The Lifespan of a Fact
How negotiable is a fact in nonfiction? In 2003, an essay by John D'Agata was rejected by the magazine that commissioned it due to factual inaccuracies. That essay which eventually became the foundation of D'Agata's critically acclaimed About a Mountain was accepted by another magazine, The Believer, but not before they handed it to their own fact-checker, Jim Fingal. What...more
Accurately or not, I would tend to c...more
Moving on, this slim "book" is unlike anything you've ever read. It's a sort of companion piece to the astoundingly good About a Mountain (also by D'Agata). About a Mountain was originally an essay that was later fleshed out into a book. The Lifespan of a Fact is the story of that original essay but really it's about fact-checking, but no, it's really really about truth vs. accuracy, but seriously it's really really really about Art and Literature and th...more
This is an essay by John D'Agata about a teen suicide in Las Vegas. Some portion of the essay appears on the center of every page, surrounded by a tiny-type argument between D'Agata and a fact checker. So as you read the essay, you also read the fact checker pointing out its inaccuracies, and you read the author's responses, which basically amount to 'This is art so I don't have to care if it's not strictly true.'
D’Agata refuses to exchange incorrect fi...more
I am currently in the mi...more
I'm still not sure if I agree.
On the one hand, the author tells his fact checker that his version of "facts" are more precise and less confusing to the reader. But how can bending the truth in the name of style...more
Recently, I engaged in an existential debate regarding the meaning of book evaluation. My considerations began in December as I compiled my year-end lists. Surprisingly, I found that I rate fiction higher than nonfiction. As I explored the reasons behind my presuppositions, I learned that the rating scale is calibrated differently per genre. On fiction’s side, I rated a book on entertainment value, quality of language, and character development. On nonfiction’s side, I based my r...more
This is an article, and a conversation about that article between the author and the magazine-hired fact checker. Both are hard-headed, and both go where they don't belong (the author changing facts on a whim and being a right prig to the the fact-checker; the fact-checker objecting to stuff that isn't a fact in the first...more
To read this so I could understand it, I had to read it twice. The first time through, I just read the essay, which by itself is great. The second time through I read the notes: the fact-checker's relentless disputes and the author's sometimes irritated, smart-ass, dismissive, clarifying and compelling...more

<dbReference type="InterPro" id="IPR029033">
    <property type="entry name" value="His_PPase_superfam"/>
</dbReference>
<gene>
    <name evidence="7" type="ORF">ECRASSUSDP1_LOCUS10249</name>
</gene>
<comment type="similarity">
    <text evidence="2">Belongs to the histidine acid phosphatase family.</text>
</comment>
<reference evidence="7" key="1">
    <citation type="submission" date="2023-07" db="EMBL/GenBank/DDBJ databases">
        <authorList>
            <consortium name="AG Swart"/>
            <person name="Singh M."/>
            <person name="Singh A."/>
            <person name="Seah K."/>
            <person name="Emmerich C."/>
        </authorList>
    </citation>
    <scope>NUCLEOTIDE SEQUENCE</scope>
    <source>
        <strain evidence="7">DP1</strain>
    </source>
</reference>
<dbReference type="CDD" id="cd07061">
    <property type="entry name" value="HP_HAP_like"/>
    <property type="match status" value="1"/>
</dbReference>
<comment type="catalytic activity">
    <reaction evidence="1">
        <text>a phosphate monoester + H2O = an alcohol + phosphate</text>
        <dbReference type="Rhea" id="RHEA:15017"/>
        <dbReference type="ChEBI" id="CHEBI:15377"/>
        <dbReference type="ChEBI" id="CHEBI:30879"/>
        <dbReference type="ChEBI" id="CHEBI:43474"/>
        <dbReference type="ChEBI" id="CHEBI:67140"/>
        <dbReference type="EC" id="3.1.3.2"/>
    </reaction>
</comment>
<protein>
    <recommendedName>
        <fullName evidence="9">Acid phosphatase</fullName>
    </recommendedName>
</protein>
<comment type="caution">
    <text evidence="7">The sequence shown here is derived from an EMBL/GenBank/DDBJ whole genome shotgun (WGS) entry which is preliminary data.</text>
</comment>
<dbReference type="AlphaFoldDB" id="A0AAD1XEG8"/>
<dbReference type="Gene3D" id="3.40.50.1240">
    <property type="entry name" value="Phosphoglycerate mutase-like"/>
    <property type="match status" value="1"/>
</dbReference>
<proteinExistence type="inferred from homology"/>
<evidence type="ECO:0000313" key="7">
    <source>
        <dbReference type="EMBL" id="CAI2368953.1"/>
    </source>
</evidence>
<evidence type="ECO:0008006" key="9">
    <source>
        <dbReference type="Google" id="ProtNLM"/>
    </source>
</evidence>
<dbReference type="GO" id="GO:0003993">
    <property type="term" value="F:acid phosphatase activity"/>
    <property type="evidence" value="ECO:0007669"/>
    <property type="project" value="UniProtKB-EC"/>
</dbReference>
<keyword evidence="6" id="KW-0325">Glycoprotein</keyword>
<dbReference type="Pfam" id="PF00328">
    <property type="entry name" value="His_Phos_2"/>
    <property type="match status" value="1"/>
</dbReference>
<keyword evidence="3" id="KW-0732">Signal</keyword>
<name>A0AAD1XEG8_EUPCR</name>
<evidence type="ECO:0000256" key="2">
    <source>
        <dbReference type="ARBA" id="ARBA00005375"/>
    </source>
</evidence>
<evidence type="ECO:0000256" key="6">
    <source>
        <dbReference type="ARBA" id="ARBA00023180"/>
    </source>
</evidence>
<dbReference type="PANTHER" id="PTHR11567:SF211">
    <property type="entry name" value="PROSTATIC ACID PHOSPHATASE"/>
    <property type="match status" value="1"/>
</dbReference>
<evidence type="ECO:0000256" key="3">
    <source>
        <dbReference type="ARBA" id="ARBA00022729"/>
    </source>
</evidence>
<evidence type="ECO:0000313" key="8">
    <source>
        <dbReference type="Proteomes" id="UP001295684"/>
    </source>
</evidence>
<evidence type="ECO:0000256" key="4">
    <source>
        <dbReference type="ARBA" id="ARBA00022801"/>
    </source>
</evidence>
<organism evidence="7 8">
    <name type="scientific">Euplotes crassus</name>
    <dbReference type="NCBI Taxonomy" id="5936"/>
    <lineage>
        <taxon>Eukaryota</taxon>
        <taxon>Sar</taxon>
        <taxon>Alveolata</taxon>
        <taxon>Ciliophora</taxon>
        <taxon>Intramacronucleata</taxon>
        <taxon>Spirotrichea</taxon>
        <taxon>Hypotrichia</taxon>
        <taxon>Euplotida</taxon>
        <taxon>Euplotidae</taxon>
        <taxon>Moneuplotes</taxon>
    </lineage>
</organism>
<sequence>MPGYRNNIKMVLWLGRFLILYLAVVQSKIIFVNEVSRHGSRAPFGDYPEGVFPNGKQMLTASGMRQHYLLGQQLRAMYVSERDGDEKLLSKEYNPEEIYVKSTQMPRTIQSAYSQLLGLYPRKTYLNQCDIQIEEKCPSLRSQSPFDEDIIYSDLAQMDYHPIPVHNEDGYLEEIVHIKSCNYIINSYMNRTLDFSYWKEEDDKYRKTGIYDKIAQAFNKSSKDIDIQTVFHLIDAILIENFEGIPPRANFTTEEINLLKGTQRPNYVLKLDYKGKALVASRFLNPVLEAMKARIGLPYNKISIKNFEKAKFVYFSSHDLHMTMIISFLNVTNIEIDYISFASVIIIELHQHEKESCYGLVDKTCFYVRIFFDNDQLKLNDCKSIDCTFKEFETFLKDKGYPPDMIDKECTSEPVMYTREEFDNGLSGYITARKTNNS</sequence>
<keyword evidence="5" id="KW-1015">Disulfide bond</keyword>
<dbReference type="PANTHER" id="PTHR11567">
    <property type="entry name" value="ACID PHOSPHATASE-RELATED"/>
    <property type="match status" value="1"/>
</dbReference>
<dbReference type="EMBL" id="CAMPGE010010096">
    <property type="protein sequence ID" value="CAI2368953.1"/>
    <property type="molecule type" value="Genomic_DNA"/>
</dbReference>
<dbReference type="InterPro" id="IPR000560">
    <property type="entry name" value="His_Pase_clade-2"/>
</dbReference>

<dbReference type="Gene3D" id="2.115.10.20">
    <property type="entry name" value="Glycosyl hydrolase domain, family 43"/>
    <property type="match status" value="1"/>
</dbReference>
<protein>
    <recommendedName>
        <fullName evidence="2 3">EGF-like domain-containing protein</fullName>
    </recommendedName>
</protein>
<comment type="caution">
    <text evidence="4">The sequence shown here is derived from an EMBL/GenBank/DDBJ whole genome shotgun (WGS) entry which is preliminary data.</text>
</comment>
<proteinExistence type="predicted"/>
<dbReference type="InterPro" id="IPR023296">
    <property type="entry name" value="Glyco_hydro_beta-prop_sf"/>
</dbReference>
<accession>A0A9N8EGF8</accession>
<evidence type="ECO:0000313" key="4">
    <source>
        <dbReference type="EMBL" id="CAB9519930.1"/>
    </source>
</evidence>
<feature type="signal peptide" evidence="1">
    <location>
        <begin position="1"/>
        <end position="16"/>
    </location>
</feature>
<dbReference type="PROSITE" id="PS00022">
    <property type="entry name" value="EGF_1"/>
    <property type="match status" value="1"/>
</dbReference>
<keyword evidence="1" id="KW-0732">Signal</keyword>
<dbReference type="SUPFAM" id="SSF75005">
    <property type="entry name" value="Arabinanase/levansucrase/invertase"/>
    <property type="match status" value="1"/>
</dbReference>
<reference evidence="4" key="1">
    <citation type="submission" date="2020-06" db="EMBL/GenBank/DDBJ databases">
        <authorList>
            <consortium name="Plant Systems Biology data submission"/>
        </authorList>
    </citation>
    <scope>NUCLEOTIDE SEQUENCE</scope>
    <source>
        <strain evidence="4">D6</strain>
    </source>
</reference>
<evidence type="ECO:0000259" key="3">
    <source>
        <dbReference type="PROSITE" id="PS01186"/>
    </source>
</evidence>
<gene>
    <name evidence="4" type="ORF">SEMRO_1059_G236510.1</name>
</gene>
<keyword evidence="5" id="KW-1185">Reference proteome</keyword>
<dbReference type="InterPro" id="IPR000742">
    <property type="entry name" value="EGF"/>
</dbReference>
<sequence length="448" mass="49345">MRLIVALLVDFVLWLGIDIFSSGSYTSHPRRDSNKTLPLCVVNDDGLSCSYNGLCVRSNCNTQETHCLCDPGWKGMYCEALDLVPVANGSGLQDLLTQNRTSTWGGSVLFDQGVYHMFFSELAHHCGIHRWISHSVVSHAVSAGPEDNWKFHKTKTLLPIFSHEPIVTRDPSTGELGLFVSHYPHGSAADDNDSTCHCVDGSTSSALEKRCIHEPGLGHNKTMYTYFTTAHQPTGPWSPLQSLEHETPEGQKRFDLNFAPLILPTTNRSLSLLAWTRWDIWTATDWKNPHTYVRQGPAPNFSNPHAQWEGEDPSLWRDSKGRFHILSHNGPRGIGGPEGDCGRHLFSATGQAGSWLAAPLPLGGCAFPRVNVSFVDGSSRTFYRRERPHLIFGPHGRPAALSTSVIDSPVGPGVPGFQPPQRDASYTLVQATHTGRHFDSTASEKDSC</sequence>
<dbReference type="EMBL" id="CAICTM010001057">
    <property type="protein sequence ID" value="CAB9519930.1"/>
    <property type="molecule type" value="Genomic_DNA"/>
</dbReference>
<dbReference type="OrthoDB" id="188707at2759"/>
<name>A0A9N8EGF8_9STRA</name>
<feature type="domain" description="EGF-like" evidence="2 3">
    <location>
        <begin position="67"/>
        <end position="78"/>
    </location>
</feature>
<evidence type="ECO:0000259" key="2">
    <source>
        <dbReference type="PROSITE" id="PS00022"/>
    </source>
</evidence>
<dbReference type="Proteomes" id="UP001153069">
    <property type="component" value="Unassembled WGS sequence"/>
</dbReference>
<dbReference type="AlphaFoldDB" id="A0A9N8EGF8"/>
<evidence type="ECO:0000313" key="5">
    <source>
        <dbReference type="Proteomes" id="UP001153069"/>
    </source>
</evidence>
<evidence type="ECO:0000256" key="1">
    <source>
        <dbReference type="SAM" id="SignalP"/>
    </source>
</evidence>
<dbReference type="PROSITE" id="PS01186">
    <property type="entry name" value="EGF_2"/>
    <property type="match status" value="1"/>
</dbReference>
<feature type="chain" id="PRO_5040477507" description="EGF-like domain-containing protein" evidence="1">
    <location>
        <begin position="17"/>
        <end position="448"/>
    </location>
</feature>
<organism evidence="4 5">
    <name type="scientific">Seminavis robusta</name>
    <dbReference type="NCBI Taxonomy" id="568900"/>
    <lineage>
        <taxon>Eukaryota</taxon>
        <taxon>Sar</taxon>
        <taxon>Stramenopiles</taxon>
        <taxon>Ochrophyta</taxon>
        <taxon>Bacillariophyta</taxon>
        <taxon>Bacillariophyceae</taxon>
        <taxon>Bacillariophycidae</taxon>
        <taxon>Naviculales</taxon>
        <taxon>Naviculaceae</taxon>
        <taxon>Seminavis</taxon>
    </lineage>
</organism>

He's an awareness-raiser for the essay, and an envelope-pusher when it comes to genre. Was the making of this book just a 7-year plot to lean against the edges of what we expect an essay to be?
Here's what happened: D'Agata submitted a piece to The Believer for publication, a piece which was, ostensibly, a true account of the suicide of a Las Vegas teen. The article-essay also included D'Agata's own personal experience of the chain of events and explored the n...more
The book asks interesting questions. What is a fact? What should we expect from journalism? Non-fiction? An essay? Should the reader be expected to understand D'Agata'...more
The materials were delivered well, the author and fact-checker were snarky and pedantic and tedious and fascinating and interesting. This may be about fact checking an article that I would never have finished (I don't actually like the author's writing) but that may be because I side with the...more
First, I think it's kind of ironic that the book is an argument in how truthfully a essay is presented when it's clear that some editing, compressing, & rearranging went on to present John & Jim's conversation in an "entertaining" way. You don't write back & forth for seven years & have it come out as nicely structured as this book. The meta quality of it all amuses & irritates me.
Second, for al...more
But the first thing I noticed about this book is that the essay D'Agata and Fingal are fighting over is a piece of shit, which significantly mitigates D'Agata's claims to stand in the company of Cicero, Orwell, and Thoreau. Also, D'Agata himself is a piece of shit, deliberately misunderstanding what Fingal is trying to say constantly. So you're lef...more